This blog provides commentary on interesting geological events occurring around the world in the context of my own work. This work is, broadly, geological fluid dynamics. The events that I highlight here are those that resonate with my professional life and ideas, and my goal is to interpret them in the context of ideas I've developed in my research. The blog does not represent any particular research agenda. It is written on a personal basis and does not seek to represent the University of Illinois, where I am a professor of geology and physics. Enjoy Geology in Motion! I would be glad to be alerted to geologic events of interest to post here! I hope that this blog can provide current event materials that will make geology come alive.

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Susan Kieffer can be contacted at s1kieffer at gmail.com

Friday, March 13, 2015

The "Vanuatu Monster" storm

From CNN

From Wiki

First of all, where is and what is Vanuatu? It's an island nation of volcanic origin in the South Pacific some 1000 miles east of northern Australia. If you subscribe to the USGS earthquake notification system, you'll see a lot of alerts about earthquakes near Vanuatu. 65 of Vanuatu's 82 islands are inhabited. The islands are steep, prone to landslides and slippages, and there is little permanent fresh water. The shorelines are rocky and drop quickly into oceanic depths because there is no continental shelf. The active volcanoes are Lopevi and Mount Yasur, with eruptions (undersea) recorded in 2008, and another in 1945. About 267,000 people inhabit the islands. Many people live on less than $1/day, and the infrastructure is weak.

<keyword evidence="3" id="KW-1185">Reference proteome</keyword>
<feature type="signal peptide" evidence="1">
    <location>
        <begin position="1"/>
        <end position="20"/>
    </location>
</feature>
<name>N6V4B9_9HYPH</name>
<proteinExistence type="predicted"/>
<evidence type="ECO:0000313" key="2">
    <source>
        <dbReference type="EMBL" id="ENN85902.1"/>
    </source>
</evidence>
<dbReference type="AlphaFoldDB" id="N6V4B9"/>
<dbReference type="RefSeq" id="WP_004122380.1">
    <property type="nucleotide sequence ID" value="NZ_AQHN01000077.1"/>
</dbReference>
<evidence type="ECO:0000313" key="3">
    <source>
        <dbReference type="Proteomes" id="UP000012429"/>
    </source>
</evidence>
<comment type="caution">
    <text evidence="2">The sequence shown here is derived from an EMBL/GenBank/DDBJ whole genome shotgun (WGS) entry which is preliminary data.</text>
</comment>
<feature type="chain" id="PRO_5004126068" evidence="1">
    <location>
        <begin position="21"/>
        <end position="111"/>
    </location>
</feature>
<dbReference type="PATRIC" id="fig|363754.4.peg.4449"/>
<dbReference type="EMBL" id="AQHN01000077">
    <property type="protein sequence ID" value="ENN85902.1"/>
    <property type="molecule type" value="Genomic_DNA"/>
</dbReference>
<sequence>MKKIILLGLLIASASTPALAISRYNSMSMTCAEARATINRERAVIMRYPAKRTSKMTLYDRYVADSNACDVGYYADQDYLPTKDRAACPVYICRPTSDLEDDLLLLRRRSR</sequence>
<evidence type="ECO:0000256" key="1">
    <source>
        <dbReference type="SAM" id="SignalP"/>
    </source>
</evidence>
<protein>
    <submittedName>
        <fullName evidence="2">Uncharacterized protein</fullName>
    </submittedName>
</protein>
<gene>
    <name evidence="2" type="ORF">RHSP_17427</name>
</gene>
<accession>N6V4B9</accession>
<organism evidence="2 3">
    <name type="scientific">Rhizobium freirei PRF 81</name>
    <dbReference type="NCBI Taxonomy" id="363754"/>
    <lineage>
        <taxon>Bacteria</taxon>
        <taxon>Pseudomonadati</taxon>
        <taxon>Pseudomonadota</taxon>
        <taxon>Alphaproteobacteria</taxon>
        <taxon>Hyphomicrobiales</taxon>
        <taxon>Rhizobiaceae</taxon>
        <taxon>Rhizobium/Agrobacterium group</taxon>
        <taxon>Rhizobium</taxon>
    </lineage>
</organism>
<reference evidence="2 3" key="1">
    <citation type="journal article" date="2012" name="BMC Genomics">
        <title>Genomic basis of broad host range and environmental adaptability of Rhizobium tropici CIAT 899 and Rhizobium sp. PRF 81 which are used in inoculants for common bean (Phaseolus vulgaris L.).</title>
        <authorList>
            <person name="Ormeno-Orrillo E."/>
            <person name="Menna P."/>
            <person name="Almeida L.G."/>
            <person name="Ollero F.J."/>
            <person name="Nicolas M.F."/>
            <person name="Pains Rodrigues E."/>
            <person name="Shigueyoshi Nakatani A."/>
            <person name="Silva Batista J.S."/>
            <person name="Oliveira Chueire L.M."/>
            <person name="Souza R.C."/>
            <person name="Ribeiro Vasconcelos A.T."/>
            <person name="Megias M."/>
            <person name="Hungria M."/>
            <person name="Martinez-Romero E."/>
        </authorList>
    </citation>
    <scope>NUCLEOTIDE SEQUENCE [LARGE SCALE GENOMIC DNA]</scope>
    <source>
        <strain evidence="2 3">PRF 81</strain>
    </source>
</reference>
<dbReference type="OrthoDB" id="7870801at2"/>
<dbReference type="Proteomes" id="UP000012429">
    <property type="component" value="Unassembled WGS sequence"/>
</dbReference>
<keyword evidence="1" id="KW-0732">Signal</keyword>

Four cyclones at once

Although two cyclones in the same basin at the same time is not uncommon in the Atlantic or Pacific, four storms at once is rather rare. There are currently four simultaneously in the southern Pacific: Olwyn, Nathan, Bavi and Pam. There have only been four simultaneous hurricanes at once in the Atlantic two times, in 1893 and 1998.* The 1893 hurricane claimed between 1000-2000 lives in Georgia and South Carolina.

Pam, at category 5, is the strongest storm to make landfall since Haiyan hit the Philippines in 2013. Pam has already hit Port Vila, the capital of Vanuatu, a city of 44,000 people. It is likely to hit southern Vanuatu islands early Saturday morning local time. Pam has sustained winds of 165 mph, but as of the time of this writing (Friday, 1:00 PDT which I think is Saturday at 1:00 a.m. in Vanuatu) the reported gusts have been 60 mph. Storm surge and "very rough to phenomenal seas" are expected to affect particularly the central and southern islands.

It's a bit difficult to know what to believe about barometric pressures, as there are no reconnaissance aircraft in the vicinity. Pressures in the eye have been reported to be as low as 870-890 mbar's. If true, the 890 mb is lower than all known hurricanes except Wilma in 2005 (882 mbar's) and Gilbert in 1988 (888 mbar's).  The lowest pressure ever recorded was Super Typhoon Tip (870 mbar's) in 1979.

Why four at once?* There is a wet/dry cycle of 30-60 days known as the Madden-Julian Oscillation, a wave of atmospheric energy that moves east near the equator over these time scales. In one phase, upward motion in the atmosphere is strong, a condition that boosts the formation of thunderstorms. This is the condition now in the western Pacific.This, combined with a strong burst of westerly near-surface winds just south of the equator in the same region this week gave a "boost" to any low-pressure systems trying to get fired up. The result: four storms. See the reference at *, and links within it, for more discussion.

My prayers and thoughts are with the people of Vanuatu as you recover from this storm.

* Discussion from http://www.weather.com/storms/typhoon/news/four-tropical-cyclones-pacific-australia

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